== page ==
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  6. Great photos of the Fisher! I have seen on rare occasions on the stonewall behind our house; they use it as a kind of highway. This is one of the reasons why I won't let my little dog go out at night by herself. Also saw one once snagging caterpillar nests out of a tree. It took off as soon as it saw me. Playing the sound track I recognized the sound, have heard it a night coming from our wetland - thought it was an animal being tortured. You finally cleared up the mystery. Thanks also for the info on fishers - interesting post!!

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  7. Thank you very much Hilke!

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  8. a follow up to this, I shared the audio clip Robin posted on herblog with the two people who had told me they heard a barn owl whiledoing an owl survey last week in the Midcoast, and one of them saidthat actually the screaming fox (videos of which come up when you goto youtube.com to listen to the fisher clip) sounded more like whatthey heard. Who knew there were so many screaming things out there inthe dark? Kristen LindquistCamden

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  9. We have a fox family that sits outside our house at night. Sometimes they sort of bark to each other but sometimes the screams are quite chilling. What makes it worse is that they set off some ancient past in our Springer and he sits up and howls like a coyote. Then, of course, there is the GH owl family that has a whole variety of screeches and howls, one in particular that makes you shiver a little even tho you KNOW what it is. I never get any sleep...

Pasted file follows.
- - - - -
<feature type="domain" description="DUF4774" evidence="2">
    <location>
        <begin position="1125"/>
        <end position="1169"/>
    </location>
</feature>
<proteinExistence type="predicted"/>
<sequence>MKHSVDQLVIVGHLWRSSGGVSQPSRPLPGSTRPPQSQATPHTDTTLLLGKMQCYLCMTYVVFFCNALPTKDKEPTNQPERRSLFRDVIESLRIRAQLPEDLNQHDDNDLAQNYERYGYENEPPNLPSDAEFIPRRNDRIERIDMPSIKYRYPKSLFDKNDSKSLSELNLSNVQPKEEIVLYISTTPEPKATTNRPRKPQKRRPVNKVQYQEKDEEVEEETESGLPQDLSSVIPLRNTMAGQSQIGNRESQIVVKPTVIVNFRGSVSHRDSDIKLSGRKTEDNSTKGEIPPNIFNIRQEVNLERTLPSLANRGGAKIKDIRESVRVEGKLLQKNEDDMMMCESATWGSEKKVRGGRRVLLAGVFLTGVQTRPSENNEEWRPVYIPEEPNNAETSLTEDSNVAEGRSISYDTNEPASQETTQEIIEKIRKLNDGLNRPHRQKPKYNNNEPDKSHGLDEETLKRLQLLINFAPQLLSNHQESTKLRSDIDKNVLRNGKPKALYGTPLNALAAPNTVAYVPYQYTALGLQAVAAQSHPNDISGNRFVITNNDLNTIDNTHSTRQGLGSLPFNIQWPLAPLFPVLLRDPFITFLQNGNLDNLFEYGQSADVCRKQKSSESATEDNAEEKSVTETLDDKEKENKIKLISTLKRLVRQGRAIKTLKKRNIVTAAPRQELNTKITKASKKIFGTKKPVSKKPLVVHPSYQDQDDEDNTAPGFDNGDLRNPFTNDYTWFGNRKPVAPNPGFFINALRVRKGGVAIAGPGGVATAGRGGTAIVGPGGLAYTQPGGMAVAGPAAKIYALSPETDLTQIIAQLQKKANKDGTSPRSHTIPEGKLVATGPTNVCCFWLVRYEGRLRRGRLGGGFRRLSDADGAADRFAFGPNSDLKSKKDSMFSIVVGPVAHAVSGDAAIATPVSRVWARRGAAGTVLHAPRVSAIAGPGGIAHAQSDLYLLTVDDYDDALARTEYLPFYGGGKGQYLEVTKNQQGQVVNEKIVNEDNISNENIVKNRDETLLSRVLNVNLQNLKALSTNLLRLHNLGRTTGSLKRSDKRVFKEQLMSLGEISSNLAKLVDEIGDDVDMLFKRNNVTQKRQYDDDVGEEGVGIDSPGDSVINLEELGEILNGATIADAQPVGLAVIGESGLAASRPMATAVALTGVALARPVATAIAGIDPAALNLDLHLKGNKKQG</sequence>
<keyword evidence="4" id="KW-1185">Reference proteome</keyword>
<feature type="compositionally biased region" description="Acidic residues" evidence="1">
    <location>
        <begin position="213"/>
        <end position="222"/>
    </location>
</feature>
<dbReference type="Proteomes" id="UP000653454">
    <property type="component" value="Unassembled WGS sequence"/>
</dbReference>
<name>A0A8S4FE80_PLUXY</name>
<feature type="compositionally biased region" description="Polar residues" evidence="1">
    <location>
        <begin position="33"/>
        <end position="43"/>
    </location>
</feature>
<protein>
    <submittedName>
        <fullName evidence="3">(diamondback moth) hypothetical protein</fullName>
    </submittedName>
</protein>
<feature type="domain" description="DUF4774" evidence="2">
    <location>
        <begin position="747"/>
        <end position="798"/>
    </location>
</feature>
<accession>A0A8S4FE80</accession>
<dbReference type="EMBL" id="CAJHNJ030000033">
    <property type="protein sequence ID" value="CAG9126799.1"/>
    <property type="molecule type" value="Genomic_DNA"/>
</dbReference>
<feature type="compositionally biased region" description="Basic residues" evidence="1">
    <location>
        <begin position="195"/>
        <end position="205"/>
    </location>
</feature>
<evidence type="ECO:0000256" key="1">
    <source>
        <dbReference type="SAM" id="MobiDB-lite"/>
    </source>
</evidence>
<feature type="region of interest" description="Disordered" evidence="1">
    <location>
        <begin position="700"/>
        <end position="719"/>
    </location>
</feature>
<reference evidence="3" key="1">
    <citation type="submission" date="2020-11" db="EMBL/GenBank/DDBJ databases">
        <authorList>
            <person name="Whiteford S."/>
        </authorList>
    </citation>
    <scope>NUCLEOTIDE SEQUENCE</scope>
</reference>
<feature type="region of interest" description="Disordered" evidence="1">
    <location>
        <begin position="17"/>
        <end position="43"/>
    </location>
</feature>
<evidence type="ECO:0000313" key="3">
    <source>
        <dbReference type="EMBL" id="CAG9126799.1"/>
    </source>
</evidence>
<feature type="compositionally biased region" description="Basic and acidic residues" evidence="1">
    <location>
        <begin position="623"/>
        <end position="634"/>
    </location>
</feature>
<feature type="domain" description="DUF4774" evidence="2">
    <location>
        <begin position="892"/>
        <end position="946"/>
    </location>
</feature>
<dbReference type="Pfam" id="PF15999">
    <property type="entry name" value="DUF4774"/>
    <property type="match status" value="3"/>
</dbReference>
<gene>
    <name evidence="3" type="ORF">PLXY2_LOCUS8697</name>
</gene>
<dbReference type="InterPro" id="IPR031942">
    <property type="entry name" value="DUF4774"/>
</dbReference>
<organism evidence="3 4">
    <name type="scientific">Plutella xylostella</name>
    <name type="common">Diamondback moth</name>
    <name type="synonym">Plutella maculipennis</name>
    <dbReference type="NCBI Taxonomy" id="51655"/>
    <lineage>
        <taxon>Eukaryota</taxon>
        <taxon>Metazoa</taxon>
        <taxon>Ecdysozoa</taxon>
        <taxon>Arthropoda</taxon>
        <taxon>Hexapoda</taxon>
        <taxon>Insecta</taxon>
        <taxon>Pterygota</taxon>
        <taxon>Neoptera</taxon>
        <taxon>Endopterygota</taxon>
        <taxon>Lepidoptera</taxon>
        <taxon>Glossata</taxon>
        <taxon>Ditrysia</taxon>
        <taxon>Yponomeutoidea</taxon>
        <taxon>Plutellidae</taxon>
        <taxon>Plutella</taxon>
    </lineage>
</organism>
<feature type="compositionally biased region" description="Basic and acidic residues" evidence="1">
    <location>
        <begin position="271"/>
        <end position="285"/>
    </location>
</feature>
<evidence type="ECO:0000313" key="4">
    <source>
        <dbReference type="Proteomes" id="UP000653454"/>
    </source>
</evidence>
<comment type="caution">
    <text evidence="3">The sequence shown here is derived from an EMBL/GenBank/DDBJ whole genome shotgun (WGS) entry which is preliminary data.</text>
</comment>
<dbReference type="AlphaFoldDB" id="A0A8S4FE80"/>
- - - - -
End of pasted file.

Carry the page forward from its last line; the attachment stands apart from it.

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  10. Awesome tape of the fisher. I recently watched a mink catch and eat Fundulus diaphanus , thru the ice, at Green Point. It occurs to me that the fisher is just a large version of the mink, but much more rarely seen. Your photos are simply the best I've ever seen of that rascal.
    and your photos of Palm Warb, SNEG, etc are marvelous.

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  11. Hi, The pre recorded sounds of nature that the coyote hunters use to draw in a coyote are beyond belief so any night sounds could be hard to prove. The fisher is not a cat.
    Dana

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  12. Very cool, Robin. Love the video link--had no idea they make noiseslike that. I'm wondering if they might have led to a recent report ofsomeone allegedly hearing a barn owl in this area. (We definitely havefishers, but a barn owl would be a true rarity.) Also had a chance tocheck out some of your other recent photos. Love the palm warbler!Keep up the good work. Kristen

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  13. I liked the Fisher pics., that was something. I always thought that they were the wildest of
    all the weasels, and did not like to be in, or near habit of humans, not that I blame them. lol

    But, from by some of the comments that answered you Blog pics, it seems they are more common
    than I had thought. By the way your site overwhelmes me...in that it is huge, and always has more, and
    more to see. I don't know where you find the time. ? I go out every day to shoot some pixels at something,
    But you..... do have the camera permanently attatched. lol But, hey that is the way you got those neat,
    Fisher shots !

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  14. My guess is that you were wearing your bathrobe, and that fisher took one look, and said, "I'm outta here...." Am I correct??

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  15. You betcha! Ran like a wiener when it saw me in that get up.

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  16. Fanatstic photos of the Fisher and how lucky are you to see it during the day.
    I heard screaching sounds like in the video one night, it freaked my cats out. It turned out to be a red fox that walked right past the house.

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  17. Hey Robin: My husband and I spied what we think was a fisher cat too! We weren’t sure what it was, but Pete looked at your blog with me and we are pretty sure of it now. It had a snake or something in its mouth. Pete noticed it out the window on our front doorstep. Reminded us of our son’s cat, who drops off dead mice there for us too! I was upstairs cleaning and went to the window just as it went over the bank and out-of-sight. I wish I was as fast as you were getting a shot of it. Thanks for sharing, Leah